Growing Up A Reader: Conversations with children and young people about reading

Posted 1 year ago by John

The reading habits of children and young people are changing.  A 2016 study published by the National Literacy Trust, exploring the reading habits of 42,406 UK children and young people aged 8-18 demonstrated that children and young people report, on average, spending 2.5 times as many minutes reading something online as reading a book, with text messaging, websites, song lyrics, social networking sites, followed by fiction book reading, as the most popular reading activities.

So, what does it mean to be a young reader in the 21st century?  Our recent project, a collaboration between the University of Edinburgh and Scottish Book Trust, with support from Edinburgh’s Museum of Childhood, was designed to explore this.   We trained primary and secondary school students as researchers to have conversations with their peers about their perceptions of ‘a reader’, what they read, why and how reading makes them feel.  These conversations were combined with those carried out between our research team and student researchers.

These conversations showed that for children, being a reader is still largely synonymous with books – it is someone who enjoys reading books and reads them frequently.  However, a reader was also seen by some as a person who chooses to read over other activities, can read well, knows their own reading interests and reads different text types.  When discussing how they feel when they read, children shared feelings of being entertained or happy “and it makes me laugh sometimes”, calm or relaxed: “I can drain all my emotions out on the book”, being immersed in the book “If it’s written very well, I feel like I’m there”, feeling excited “you don’t want to put it down because every page you read, there’s another cliff-hanger”, and recognised that different genres offer the reader different things “I kind of feel what the book wants me to feel”.  Interestingly, children also recognised that they were evolving as readers, how the content of previous books or texts they read when they were younger were very childish when they looked back on them: “When I re-read books that I used to read when I was little, and I’m like, oh my gosh, how did I like that joke!”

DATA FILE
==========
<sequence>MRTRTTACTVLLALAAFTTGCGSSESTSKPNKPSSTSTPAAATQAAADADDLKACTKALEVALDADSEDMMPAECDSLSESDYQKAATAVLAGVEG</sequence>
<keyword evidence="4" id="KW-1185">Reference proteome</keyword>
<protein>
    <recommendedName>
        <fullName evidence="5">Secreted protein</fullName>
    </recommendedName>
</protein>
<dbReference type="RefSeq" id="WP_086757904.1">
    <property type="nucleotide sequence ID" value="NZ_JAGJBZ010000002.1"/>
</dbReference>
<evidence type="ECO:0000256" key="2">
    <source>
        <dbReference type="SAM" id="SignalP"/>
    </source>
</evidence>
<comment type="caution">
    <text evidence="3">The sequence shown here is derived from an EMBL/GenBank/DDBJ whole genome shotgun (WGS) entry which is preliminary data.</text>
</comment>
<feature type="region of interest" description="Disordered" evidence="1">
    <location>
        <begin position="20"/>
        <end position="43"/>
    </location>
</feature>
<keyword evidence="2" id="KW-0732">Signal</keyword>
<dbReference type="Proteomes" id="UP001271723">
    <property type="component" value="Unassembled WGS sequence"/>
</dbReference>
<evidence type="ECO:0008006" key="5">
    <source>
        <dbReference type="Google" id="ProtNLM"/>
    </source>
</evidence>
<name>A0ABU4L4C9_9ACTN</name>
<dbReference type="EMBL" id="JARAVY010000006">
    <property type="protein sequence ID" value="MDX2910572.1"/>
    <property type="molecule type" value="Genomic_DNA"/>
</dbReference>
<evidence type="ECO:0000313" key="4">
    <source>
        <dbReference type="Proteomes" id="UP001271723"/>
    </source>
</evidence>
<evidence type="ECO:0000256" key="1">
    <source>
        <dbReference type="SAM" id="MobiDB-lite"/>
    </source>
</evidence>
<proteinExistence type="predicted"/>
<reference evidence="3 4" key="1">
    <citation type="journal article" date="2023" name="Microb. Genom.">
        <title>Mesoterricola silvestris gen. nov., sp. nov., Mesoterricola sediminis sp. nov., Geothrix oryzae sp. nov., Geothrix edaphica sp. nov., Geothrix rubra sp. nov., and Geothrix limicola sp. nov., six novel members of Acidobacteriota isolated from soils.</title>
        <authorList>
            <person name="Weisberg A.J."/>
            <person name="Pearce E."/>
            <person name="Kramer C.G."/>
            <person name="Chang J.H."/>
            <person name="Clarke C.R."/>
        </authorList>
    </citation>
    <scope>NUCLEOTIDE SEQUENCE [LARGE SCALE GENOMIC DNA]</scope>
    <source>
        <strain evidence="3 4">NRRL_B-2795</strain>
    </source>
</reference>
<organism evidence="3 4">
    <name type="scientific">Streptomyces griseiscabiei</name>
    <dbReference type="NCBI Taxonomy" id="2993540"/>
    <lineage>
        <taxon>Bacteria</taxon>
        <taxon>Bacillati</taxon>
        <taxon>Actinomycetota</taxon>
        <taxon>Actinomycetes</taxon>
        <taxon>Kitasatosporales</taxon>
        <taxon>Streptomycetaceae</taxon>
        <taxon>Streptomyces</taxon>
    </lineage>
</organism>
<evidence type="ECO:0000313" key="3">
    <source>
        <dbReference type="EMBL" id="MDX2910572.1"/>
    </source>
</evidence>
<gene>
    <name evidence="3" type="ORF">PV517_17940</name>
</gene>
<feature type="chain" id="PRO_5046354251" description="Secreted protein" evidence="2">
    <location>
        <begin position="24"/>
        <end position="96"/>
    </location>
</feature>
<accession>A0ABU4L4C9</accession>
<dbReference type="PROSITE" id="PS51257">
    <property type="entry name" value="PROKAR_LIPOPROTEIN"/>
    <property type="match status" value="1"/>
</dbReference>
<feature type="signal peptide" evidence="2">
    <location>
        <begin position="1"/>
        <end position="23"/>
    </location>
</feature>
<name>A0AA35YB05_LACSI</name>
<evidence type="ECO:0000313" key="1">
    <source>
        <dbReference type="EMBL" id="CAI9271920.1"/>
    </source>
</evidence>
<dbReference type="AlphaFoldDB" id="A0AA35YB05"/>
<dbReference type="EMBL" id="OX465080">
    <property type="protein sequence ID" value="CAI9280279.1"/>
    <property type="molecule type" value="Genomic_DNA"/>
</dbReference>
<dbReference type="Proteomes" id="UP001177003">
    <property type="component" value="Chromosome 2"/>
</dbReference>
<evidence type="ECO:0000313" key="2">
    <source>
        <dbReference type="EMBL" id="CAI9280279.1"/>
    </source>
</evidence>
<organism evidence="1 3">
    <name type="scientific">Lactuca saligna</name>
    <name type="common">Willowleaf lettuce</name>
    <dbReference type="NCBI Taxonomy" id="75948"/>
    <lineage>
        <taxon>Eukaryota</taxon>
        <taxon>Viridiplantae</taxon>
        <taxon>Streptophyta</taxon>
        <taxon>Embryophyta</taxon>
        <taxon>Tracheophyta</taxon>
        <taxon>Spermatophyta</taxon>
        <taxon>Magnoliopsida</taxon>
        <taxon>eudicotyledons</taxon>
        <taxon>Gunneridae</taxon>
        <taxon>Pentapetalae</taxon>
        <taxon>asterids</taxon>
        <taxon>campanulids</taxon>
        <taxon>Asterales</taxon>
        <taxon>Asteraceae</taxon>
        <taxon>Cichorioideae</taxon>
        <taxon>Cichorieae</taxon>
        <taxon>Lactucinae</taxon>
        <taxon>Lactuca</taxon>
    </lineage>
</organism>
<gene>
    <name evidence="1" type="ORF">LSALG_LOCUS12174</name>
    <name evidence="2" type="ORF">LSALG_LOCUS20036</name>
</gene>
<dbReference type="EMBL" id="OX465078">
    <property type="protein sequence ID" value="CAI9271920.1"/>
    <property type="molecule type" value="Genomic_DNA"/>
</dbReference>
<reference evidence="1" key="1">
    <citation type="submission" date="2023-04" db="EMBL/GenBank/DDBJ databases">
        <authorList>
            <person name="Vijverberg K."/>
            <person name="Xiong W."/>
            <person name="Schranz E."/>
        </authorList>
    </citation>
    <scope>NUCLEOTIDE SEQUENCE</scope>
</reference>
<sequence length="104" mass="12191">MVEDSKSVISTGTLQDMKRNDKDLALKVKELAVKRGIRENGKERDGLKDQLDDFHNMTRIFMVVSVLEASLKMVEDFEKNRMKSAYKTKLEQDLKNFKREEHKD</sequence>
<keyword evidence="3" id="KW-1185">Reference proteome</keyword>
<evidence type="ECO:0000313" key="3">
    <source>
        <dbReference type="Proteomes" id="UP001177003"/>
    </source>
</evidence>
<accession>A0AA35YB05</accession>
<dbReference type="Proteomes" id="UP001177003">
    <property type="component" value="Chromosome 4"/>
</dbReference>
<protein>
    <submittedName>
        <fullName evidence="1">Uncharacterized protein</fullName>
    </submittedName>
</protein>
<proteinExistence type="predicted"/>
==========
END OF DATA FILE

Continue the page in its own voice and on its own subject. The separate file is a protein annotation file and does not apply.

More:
Teenagers, on the other hand, shared a much wider range of reading habits during their conversations, many recognising that they used to read books more frequently, but for various reasons, including lack of time “I think as you get older you just have less free time”, lack of encouragement “it’s more encouraged in children” and competing social activities “as you get older you go out more” as reasons for their declining interest in books: “And I guess the interest just fizzled out…. I think that’s what happens with most people. With most of my friends – they used to read much more….. it’s a dying trend, you know?”  On the other hand, teenagers were often on their phone or using other text types as a way to follow emerging interests in topics that were important to them “I read a lot of blogs. Mainly about, like, global warming, or issues in the world. Or, like about veganism, or stuff like that”; “I’m quite into bikes and stuff, so I’d read some stuff about…new bike events”.

These conversations with children and young people have provided us with important insights into how ‘reading’ is perceived in the 21st century.  Large scale national surveys provide an important account of the reading habits of children and young people and how these have changed over the last decade - the National Literacy Trust conducted their first survey in 2005.  However, it is conversations that give us insight into their perceptions of a reader, the depth and types of experiences they have when they read and how the reading activities they are involved in now are shaping who they become as they enter early adulthood.  

If you would like to learn more about our project, you can visit our website:  In this, our project team and GUAR guests have reflected on their own memories of being a reader, sharing the books/texts that have been important to them and why.  In these personal accounts of their reading histories we often gain an insight into their lives, showing the power of books and texts to start a conversation with others and learn more about them through the texts that have been an important to them.

Indeed, as one of the teenagers we interviewed said: “reading - it brings up a person….it also brings up a personality, and it gives you things to talk about with other people”

Reading, while often considered a solitary activity, offers many wonderful ways to start a conversation and connect with others.   

This article has been written by Dr Sarah McGeown, Senior Lecturer in Developmental Psychology, University of Edinburgh, with input from Katherine Wilkinson (Scottish Book Trust), Valentina Andries, Jane Bonsall and Danielle Howarth (all University of Edinburgh).  We would like to thank our GUAR student researchers for their work on this project!

Scottish Book Trust

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